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Tow truck driver beaten, stabbed weeks ago still recovering from attack

The tow truck driver beaten, stabbed, robbed, and left unconscious on the side of I-70 is still trying to recover.

It’s been exactly two weeks since Al Baker was viciously attacked while trying to help what he thought was a broken-down car on I-70.

He told ABC 17 News that ever since the driver and passenger of the green Ford Taurus got out and beat him, he’s had daily seizures and terrible headaches on top of recovering from stab wounds and bruises.

And to top it off, the men broke his neck, which he’ll get surgery on on Friday.

“I can’t work, I can’t do anything. I just sit here and answer the phones and then I get headaches and I gotta go home because I know what’s going to happen,” Baker said.

Despite his head injuries and resulting medical problems, Baker has no problems with his memory. He remembers that night up until the men repeatedly kicked him and knocked him unconscious.

“I saw a green Ford Taurus pulled over on I-70 with their lights flashing. It was only 7 degrees so I thought I’d see if they needed help and pulled over,” Baker remembered. “The driver got out and when I saw the knife and he stabbed me that first time, I knew I was in trouble. I tried to fight back but then the other man got out and hit me on the head with a pipe.”

Since that Tuesday night attack, Baker has been in the hospital for at least 8 days because of his original stab wounds and bruises, and later because of his seizures. But his hospital visits caused by the attack aren’t over yet.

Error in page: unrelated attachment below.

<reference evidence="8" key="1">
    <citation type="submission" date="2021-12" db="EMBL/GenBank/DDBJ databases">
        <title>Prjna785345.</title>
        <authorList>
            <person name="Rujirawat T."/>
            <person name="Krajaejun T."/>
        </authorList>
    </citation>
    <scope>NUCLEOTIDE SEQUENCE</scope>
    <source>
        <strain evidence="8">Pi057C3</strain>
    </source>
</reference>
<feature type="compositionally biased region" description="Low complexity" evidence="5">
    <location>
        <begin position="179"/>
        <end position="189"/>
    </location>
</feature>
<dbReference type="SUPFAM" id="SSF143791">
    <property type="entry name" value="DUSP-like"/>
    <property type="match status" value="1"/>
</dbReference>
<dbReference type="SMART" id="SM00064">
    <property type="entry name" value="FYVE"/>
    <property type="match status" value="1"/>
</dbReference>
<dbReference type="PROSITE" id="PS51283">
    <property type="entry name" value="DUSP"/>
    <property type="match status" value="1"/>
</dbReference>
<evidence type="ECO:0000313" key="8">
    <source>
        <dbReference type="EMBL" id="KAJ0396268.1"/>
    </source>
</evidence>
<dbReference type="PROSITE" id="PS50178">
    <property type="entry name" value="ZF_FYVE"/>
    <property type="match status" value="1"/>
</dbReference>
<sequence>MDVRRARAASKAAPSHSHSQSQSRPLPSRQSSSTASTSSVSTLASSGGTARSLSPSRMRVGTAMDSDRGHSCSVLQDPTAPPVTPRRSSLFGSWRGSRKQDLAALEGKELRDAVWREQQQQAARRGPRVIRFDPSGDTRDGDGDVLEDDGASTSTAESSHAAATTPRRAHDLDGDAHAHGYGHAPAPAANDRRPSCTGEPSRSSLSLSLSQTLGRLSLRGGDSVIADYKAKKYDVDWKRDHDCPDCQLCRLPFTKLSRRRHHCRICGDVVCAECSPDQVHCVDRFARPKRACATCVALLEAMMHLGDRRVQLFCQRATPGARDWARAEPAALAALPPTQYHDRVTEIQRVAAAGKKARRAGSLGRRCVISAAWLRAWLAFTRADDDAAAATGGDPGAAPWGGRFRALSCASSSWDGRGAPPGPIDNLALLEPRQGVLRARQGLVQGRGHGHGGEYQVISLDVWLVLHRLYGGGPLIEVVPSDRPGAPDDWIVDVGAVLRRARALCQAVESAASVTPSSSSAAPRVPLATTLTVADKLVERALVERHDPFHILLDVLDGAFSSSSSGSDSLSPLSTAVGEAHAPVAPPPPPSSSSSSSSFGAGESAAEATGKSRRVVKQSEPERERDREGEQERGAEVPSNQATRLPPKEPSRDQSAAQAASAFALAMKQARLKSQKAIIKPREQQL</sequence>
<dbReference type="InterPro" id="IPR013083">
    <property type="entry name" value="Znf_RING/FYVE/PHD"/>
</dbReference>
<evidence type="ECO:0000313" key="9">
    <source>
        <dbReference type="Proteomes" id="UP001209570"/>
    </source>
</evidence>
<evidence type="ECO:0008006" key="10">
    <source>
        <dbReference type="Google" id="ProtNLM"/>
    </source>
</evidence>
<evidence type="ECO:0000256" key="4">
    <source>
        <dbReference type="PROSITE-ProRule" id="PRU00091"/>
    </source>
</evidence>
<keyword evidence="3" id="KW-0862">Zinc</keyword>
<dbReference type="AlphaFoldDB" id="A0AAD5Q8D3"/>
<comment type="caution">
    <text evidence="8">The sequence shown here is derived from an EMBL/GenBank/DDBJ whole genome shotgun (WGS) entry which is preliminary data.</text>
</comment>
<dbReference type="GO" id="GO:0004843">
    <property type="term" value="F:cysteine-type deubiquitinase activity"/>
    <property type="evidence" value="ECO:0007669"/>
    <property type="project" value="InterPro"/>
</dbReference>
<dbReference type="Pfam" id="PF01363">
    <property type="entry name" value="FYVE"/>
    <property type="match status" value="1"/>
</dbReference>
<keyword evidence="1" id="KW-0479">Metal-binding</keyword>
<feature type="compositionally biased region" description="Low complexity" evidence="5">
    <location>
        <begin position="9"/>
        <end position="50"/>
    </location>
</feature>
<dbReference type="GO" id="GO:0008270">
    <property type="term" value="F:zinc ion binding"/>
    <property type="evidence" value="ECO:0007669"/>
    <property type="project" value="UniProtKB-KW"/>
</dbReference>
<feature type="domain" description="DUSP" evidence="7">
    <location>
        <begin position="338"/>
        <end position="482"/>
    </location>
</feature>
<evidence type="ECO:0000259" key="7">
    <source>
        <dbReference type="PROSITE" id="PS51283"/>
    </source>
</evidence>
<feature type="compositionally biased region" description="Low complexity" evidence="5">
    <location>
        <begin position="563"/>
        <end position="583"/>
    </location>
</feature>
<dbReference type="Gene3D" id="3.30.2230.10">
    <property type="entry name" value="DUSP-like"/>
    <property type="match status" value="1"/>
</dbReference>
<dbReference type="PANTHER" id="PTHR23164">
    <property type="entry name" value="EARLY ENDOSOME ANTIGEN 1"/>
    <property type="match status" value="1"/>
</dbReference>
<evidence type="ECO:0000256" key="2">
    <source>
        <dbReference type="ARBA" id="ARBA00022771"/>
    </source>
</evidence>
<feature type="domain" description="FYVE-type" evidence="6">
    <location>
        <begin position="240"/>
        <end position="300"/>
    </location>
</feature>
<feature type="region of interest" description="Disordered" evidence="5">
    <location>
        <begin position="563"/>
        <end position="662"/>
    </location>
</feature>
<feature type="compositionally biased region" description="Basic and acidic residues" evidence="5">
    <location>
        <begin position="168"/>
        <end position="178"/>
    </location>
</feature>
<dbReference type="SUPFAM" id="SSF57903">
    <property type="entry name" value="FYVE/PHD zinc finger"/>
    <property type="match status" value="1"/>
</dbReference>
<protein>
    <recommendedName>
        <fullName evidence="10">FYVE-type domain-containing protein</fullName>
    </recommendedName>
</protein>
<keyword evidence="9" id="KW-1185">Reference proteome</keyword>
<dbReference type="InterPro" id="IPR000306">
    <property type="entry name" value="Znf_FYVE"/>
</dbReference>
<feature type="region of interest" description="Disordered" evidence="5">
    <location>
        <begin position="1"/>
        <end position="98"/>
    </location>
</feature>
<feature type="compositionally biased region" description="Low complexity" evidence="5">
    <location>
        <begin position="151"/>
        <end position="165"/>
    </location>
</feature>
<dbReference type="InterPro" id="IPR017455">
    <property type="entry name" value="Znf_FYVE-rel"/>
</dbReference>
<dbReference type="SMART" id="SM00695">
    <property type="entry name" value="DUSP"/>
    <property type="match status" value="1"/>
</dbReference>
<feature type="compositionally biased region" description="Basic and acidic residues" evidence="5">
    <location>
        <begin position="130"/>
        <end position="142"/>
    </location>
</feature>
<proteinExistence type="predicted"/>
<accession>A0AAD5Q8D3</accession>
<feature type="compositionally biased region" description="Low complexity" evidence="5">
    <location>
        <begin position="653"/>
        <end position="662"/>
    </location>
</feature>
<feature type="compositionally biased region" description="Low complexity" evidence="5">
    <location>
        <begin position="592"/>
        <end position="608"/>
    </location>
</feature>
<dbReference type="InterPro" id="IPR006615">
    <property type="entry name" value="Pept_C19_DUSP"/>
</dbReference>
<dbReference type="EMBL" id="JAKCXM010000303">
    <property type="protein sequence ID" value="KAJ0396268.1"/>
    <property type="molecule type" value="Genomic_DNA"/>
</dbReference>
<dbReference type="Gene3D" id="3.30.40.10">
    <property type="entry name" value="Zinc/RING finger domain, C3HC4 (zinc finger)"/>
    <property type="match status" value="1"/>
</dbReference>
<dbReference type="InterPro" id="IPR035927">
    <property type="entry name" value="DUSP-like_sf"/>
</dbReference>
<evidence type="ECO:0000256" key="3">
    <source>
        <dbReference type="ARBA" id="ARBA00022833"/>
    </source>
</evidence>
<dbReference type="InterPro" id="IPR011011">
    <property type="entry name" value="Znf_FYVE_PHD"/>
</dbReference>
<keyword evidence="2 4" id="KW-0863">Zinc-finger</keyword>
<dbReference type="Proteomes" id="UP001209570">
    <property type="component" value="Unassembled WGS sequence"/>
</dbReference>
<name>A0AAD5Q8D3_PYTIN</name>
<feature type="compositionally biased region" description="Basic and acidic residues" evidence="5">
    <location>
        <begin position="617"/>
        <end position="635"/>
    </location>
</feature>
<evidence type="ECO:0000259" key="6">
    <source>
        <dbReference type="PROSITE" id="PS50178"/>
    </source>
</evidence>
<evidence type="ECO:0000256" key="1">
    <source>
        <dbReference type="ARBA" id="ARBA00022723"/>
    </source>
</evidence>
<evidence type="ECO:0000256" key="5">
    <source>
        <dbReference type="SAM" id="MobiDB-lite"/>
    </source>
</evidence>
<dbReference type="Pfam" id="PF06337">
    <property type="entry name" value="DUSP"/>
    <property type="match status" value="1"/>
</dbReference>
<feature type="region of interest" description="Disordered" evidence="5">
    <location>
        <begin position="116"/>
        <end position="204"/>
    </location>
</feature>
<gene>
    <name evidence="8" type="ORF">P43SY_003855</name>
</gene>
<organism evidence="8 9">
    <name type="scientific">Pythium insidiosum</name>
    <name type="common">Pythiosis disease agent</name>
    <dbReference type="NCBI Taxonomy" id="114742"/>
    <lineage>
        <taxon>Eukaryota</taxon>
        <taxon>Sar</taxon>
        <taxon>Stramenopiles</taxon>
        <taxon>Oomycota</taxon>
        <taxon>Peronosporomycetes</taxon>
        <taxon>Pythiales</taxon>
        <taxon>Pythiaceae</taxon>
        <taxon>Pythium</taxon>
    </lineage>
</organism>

“They crushed 2 vertebrae in my neck and I’ll get operated on this Friday,” Baker explained. “They’ll replace the vertebrae with artificial ones.”

Beyond all the physical damages the men have caused, they’ve done a number on Baker’s business, too.

“Business has slowed down bad because everyone in the community knows I’m not here,” Baker said. “But I want them to know everything will be done just the same as if I was here, if not better, while I’m recovering.”

But even with the numerous bruises and overwhelming hospital bills reminding him daily of what happened, he has no plans to stop helping people any time soon.

“Heck no. I just helped somebody last night only about two miles away from where I was attacked,” he said.

Baker said he has an excellent support system made up of family, friends, coworkers, and community members that has made a huge difference in helping him recover. He said even competing tow truck drivers are looking out for him and trying to help find the two attackers.

Police said they have no leads on who these two men could be. All they know is that they are two white men around 6 feet tall driving a green Ford Taurus.

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